Zhipeng Qin is an assistant research fellow in the School of Physics and Astronomy, Shanghai Jiao Tong University. He received his PhD in physics from Shanghai Jiao Tong University in 2017. From 2017 to 2019, he was engaged in postdoctoral research at Shanghai Jiao Tong University, and then joined the School of Physics and Astronomy at Shanghai Jiao Tong University. His current research interests include mid-infrared ultrafast fiber lasers and nonlinear optics.

Guoqiang Xie is a professor in the School of Physics and Astronomy, Shanghai Jiao Tong University. He received his PhD from the Department of Optical Science and Engineering, Fudan University in 2008. From 2006 to 2009, he was engaged in research in the School of Electrical and Electronic Engineering, Nanyang Technological University, Singapore. In 2009, he joined the School of Physics and Astronomy, Shanghai Jiao Tong University. He has published over 100 peer-review papers which have been cited over 2300 times. His current research interests include midinfrared ultrashort laser, midinfrared intense laser, vortex laser, and related laser applications.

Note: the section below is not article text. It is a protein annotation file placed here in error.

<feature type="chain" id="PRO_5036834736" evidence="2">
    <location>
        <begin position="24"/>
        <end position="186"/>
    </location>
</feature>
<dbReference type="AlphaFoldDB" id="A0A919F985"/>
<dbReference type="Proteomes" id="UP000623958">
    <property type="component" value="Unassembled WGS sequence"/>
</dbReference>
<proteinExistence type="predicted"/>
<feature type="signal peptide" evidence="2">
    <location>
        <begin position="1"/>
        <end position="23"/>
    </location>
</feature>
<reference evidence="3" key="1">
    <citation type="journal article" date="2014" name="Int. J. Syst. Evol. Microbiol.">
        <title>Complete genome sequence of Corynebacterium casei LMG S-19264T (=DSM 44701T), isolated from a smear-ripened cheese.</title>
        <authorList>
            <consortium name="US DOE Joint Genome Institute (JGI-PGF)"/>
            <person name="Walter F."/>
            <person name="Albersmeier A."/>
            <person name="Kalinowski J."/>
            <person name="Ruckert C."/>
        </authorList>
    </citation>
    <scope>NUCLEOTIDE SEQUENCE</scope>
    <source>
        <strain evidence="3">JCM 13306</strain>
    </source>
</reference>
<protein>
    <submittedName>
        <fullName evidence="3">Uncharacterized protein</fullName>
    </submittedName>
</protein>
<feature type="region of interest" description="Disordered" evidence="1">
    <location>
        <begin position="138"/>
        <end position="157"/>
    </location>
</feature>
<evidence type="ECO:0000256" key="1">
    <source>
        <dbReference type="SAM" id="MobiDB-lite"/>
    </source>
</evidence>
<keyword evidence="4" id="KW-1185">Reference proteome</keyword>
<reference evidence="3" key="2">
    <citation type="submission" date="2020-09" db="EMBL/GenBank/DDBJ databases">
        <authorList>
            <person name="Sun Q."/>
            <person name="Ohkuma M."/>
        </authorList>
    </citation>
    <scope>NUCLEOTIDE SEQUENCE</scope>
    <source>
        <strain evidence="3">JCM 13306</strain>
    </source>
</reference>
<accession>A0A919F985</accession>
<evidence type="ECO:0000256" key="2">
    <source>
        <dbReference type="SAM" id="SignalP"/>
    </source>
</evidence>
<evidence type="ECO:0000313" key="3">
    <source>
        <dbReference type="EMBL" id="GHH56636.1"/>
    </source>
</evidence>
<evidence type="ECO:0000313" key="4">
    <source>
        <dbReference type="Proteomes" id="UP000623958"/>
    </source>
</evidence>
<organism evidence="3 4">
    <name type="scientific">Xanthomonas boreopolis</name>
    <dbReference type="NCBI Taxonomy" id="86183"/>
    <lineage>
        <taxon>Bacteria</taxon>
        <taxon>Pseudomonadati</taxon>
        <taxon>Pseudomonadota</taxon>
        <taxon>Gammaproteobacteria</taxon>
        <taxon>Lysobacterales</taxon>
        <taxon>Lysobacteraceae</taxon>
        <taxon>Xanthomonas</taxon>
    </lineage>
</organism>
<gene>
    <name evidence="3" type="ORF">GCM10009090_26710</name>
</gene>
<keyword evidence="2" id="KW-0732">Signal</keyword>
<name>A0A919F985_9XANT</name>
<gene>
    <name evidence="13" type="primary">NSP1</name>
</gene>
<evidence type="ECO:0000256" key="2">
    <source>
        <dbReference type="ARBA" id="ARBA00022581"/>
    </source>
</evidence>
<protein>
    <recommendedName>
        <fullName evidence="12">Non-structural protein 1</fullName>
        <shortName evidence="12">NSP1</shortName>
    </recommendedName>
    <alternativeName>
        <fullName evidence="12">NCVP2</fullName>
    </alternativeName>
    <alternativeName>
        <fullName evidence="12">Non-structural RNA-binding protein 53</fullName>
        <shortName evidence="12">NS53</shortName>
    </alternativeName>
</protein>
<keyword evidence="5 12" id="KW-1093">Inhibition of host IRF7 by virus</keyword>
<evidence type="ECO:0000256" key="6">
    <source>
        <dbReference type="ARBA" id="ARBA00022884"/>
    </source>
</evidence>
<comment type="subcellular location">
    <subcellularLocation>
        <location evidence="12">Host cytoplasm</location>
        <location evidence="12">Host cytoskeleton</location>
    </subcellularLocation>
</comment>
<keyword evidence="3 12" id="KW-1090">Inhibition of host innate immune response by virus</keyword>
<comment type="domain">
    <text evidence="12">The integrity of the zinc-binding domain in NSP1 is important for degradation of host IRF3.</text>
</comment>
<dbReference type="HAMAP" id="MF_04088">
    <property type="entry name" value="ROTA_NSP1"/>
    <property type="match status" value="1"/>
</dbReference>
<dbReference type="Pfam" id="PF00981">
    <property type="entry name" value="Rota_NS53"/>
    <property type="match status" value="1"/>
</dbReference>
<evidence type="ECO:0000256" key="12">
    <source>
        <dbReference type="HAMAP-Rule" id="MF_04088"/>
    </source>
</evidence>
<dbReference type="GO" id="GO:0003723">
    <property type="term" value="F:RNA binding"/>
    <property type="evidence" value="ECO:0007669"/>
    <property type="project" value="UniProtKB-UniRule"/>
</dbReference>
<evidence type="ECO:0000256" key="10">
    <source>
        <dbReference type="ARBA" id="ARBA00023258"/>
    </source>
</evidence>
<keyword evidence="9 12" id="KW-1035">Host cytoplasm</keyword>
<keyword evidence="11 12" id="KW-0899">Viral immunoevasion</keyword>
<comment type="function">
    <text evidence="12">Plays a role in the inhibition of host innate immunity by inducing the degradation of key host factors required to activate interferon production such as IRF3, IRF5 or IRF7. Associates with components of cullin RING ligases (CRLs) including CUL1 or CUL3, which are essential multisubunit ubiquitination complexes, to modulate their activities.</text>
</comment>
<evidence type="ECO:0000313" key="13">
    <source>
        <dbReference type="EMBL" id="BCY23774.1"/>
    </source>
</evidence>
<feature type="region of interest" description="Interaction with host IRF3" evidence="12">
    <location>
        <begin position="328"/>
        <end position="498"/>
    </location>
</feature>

Liejia Qian received his PhD in optics from Shanghai Institute of Optics and Fine Mechanics (SIOM), Chinese Academy of Sciences in 1989. From 1991 to 1993, he was a postdoctoral researcher at Politecnico de Milano, Italy. In 1993, he joined SIOM as a senior researcher. He spent the academic years of 1997 to 1999 at the Department of Applied Physics, Cornell University. After six years in the chair position at the Department of Optical Science and Engineering, Fudan University, since 2009 he has been a distinguished professor in the Physics Department of Shanghai Jiao Tong University. He has published over 100 papers in internationally indexed journals and owns 25 patents. His research works are in the direction of ultrafast nonlinear optics and intense laser engineering.

Biographies of the other authors are not available.

© The Authors. Published by SPIE and CLP under a Creative Commons Attribution 4.0 Unported License. Distribution or reproduction of this work in whole or in part requires full attribution of the original publication, including its DOI.
Zhipeng Qin, Guoqiang Xie, Hongan Gu, Ting Hai, Peng Yuan, Jingui Ma, and Liejia Qian "Mode-locked 2.8-μm fluoride fiber laser: from soliton to breathing pulse," Advanced Photonics 1(6), 065001 (27 December 2019). https://doi.org/10.1117/1.AP.1.6.065001
Received: 9 October 2019; Accepted: 17 December 2019; Published: 27 December 2019